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Lake Geneva officials won’t have to turn over computers

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Kayla Bunge
October 22, 2009
— A federal court judge has denied a request for the city to turn over its computers to prevent e-mails and other documents pertaining to the proposed Mirbeau-Hummel development from being destroyed.

Lisle Blackbourn, the attorney representing Mirbeau of Geneva Lake, which in July filed a federal lawsuit against the city, filed an emergency motion Sept. 29. The motion demanded the city and city council members immediately turn over their computers and other electronic storage devices for forensic examination as part of the discovery phase of the pending case.


He argued that paper copies of documents were not sufficient. He also argued some city officials might not have produced or might have deleted sensitive e-mails and other documents.


Amy Doyle, the attorney representing the city in the federal lawsuit, filed a response Oct. 6, saying city officials handed over “several boxes” of documents in response to the request.


She argued that allegations of e-mails and other documents being deleted was not enough to warrant the sequestering of computers.


Judge J.P. Stadtmueller wrote in his ruling Oct. 15 that Mirbeau has failed to demonstrate why extensive forensic analysis of city computers is necessary. He wrote that if the court were to grant the motion, it would result in “unnecessary disruptions” to a number of people.


Stadtmueller admonished both parties in his ruling. He noted that city officials have been “less than serious” in fulfilling their obligations with respect to the request for documents. He also noted that Mirbeau might be asking for too much.


“ … neither party appears to have advanced any alternative proposals regarding acceptable discovery methods or media formats in which to distribute the (electronically stored information) relevant to the litigation other than the two extreme positions advocated by each said,” he wrote. “ … it appears that the parties have had very few discussions with the goal of reaching a middle ground, rather than extremes.”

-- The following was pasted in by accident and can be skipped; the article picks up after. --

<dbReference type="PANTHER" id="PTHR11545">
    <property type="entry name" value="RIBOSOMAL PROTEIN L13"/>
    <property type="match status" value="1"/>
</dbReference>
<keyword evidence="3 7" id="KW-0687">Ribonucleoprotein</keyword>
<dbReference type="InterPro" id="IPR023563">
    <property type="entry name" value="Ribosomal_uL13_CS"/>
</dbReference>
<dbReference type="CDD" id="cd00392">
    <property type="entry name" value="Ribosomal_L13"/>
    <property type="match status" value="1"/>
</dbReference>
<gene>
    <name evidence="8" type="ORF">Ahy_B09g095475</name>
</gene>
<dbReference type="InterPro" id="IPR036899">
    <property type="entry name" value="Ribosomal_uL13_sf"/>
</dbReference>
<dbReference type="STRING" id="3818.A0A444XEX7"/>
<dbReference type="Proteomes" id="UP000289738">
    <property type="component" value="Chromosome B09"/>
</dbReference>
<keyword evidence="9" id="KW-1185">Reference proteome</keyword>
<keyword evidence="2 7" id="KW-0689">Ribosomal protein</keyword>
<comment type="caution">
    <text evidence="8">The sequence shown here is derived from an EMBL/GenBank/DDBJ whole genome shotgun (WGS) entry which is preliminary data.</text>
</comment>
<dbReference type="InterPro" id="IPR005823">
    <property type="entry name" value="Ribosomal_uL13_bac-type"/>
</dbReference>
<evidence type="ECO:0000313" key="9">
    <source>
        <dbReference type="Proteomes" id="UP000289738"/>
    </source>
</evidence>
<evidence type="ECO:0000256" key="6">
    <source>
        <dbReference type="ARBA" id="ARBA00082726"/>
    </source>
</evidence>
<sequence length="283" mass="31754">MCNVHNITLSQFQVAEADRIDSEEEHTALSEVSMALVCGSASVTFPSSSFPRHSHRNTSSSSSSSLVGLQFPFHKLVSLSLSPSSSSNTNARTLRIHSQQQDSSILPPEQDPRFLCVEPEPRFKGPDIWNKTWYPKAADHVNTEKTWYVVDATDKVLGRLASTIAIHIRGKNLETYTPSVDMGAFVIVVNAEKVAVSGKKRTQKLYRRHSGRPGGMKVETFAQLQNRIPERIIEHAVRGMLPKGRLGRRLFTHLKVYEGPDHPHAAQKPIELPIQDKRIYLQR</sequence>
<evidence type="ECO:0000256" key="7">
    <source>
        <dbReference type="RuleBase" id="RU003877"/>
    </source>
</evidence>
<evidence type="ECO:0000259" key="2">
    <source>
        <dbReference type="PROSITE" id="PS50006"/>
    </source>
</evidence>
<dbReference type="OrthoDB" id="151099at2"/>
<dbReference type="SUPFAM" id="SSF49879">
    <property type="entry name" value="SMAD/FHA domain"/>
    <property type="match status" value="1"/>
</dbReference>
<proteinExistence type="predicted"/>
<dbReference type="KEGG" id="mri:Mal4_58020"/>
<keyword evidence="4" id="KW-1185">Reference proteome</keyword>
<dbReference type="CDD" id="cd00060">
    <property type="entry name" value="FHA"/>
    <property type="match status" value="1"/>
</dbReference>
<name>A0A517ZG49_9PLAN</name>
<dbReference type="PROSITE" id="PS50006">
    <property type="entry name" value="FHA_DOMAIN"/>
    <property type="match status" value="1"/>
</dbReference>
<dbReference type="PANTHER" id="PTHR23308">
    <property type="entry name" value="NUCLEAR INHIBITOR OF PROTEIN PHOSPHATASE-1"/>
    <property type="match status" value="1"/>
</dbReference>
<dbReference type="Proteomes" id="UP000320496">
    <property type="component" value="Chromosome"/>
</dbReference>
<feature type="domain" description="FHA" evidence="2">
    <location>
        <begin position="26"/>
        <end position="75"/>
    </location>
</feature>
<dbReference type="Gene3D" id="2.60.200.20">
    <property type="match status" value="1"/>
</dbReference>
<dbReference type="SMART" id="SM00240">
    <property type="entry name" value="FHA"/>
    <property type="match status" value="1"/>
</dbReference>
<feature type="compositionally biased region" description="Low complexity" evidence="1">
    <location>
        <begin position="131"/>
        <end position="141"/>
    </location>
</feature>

The judge also denied a request to quash the subpoenas of four city officials for depositions.


Doyle filed a motion Sept. 30, asking the court to quash the subpoenas of city council members Mary Jo Fesenmaier, Penny Roehrer and Tom Spellman, as well as former Alderman Larry Magee because she needed more time to investigate a possible conflict of interest.


She said the charges that Mayor Bill Chesen filed against Fesenmaier, Roehrer and Spellman, as well as Alderwoman Arleen Krohn, originally did not appear to be related to the Mirbeau lawsuit, but statements Chesen made during his deposition suggest otherwise.


She argued deposing the council members before the conflict is resolved would subject them to “undue burden.”


Blackbourn filed a response Oct. 6, saying Mirbeau simply wants to proceed with the discovery process.


He argued Doyle has had several weeks to evaluate her potential conflict.


Stadtmueller wrote in his ruling that the issue now is moot, because Blackbourn agreed to reschedule the depositions and because the dates of the previously scheduled depositions have passed.


He wrote that the back-and-forth motions and responses simply are products of “poor communication between the two sides and an issue that is more appropriate for resolution by the parties instead of by the court.”


“The court cannot be expected to be cast in the role of baby-sitter at the slightest discovery problem,” he concluded.



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